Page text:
Last week I was eating Afternoon Tea on a London bus, this week I enjoyed my dinner on an Underground Tube Carriage which actually happened to be above ground. It’s funny how the world works.

There’s only so many scarfs, pairs of earrings, sets of cufflinks and bottles of whisky you can buy your parents for Christmas, so this year I bought dining experiences for each of my favourite people. And the great thing about a gift like that is I get to enjoy them too!

At the weekend my old man and I jumped on the Victoria Line and ventured to a tube station we’d never been to before (Blackhorse Road) before jumping in an Uber and whizzing our way to a dining experience i’ve been wanting to try out for years.


Created by friends Tom and Alex who set out on a mission to bring friends and strangers alike together over interesting food over 5 years ago, The Underground Supper Club in Walthamstow is one of the best known innovative dining experiences in the capital.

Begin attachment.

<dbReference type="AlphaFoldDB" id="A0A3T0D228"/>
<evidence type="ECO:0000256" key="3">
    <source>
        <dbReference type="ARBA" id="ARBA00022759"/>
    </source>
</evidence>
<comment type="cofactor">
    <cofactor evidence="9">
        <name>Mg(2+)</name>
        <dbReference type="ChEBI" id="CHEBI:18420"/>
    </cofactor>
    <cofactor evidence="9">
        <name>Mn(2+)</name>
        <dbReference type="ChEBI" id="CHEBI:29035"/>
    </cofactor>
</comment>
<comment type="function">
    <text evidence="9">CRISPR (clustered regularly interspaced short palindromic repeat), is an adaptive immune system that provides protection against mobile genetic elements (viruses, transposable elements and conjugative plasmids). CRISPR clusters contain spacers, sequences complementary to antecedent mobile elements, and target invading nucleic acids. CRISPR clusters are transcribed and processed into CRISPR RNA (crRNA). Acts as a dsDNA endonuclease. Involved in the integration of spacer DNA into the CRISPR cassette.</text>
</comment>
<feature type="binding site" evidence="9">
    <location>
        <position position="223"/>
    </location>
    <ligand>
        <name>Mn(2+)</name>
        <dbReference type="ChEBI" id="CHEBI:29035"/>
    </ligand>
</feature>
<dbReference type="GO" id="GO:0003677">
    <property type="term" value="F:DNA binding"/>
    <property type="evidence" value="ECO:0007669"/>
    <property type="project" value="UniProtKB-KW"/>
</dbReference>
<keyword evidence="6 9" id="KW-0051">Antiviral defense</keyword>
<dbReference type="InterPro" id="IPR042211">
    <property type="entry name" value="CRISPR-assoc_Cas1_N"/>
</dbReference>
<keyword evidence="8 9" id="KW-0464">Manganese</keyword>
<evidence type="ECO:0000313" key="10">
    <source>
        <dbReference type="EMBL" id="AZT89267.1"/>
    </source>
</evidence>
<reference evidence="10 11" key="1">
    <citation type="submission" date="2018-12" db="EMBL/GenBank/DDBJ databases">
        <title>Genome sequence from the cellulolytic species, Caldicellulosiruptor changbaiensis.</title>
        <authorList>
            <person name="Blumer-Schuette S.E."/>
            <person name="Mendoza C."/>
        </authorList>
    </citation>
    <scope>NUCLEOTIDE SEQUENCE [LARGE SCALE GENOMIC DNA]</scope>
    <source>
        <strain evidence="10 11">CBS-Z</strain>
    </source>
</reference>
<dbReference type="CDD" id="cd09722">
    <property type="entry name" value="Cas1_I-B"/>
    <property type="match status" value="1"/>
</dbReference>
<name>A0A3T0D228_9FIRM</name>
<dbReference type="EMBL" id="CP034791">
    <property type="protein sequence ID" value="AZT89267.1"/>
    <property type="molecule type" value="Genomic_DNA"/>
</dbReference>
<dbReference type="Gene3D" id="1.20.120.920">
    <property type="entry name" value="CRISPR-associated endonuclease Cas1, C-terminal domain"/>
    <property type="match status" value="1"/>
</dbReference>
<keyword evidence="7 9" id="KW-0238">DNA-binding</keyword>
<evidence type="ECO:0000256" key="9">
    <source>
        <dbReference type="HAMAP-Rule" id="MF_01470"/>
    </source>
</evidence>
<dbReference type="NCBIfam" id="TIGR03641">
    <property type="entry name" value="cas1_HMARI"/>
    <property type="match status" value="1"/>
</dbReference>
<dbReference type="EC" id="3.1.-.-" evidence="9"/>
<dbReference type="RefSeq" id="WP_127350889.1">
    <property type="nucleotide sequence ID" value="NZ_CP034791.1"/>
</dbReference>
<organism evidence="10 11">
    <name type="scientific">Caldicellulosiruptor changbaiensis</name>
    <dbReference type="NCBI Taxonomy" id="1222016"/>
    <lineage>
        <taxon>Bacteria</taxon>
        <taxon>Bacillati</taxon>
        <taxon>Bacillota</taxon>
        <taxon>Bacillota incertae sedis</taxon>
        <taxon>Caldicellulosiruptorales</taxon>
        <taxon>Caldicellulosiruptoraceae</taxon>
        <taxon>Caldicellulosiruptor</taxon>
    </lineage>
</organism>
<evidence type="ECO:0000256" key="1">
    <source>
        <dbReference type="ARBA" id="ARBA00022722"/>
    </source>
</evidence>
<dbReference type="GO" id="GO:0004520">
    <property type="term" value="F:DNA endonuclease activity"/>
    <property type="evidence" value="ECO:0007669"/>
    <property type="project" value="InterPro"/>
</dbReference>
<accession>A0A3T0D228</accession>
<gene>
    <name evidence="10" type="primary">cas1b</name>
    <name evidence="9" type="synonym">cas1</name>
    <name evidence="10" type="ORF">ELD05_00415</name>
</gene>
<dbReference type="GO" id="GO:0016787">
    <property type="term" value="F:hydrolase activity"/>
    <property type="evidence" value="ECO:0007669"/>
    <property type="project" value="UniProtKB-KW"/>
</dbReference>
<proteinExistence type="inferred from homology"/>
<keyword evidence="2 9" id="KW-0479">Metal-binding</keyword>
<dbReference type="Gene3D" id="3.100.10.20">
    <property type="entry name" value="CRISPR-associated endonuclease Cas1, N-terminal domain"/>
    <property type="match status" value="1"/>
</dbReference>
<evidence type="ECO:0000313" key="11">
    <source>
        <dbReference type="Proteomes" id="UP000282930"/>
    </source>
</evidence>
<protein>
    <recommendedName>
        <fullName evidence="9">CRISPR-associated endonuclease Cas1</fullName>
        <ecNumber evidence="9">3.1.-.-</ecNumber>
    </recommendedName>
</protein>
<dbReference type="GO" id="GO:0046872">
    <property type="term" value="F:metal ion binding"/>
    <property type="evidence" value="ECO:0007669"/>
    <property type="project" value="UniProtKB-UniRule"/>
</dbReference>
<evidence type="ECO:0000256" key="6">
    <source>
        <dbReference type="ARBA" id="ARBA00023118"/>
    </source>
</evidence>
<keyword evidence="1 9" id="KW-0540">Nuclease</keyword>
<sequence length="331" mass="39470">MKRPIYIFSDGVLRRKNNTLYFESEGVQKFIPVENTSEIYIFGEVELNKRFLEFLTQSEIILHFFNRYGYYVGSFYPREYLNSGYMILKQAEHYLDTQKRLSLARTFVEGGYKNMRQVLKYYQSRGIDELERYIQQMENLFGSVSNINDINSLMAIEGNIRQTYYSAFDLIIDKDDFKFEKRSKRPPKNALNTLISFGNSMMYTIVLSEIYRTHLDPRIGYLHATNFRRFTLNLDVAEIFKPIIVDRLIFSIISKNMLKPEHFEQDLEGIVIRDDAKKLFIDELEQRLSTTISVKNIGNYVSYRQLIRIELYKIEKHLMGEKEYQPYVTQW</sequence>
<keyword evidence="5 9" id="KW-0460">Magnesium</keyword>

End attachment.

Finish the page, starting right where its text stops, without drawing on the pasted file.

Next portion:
Dinner is hosted on an out-of-service 1967 Victoria Line tube carriage, complete with the original advertisements and upholstery, but adapted to seat guests around a mix of sharing tables and “first class” private tables.

We arrived for dinner just before 7pm and were seated in our luggage rack seating; the sharing tables. Tables seat 8, and a lovely couple celebrating their recent marriage were already in their seats enjoying their welcome cocktail; an Old Fashioned made with Woodford Reserve Bourbon. I adore an Old Fashioned and this one was particularly delicious. Really smooth, void of that sometimes biting intensity provided by a whisky, and with a sweet twist from the orange rind squeezed into the glass. I sank mine long before our appetiser arrived.



The appetiser consisted of a combination of dehydrated & whipped yoghurt, and a small celebration of fennel: both porter pickled & roasted. The dehydrated yoghurt were like shards of snow sprinkled over the freshly whipped dollop which sat aside the fennel. The pickled fennel had a tangy bite to it with with an al-dente crunch, while the roasted fennel was soft and tender.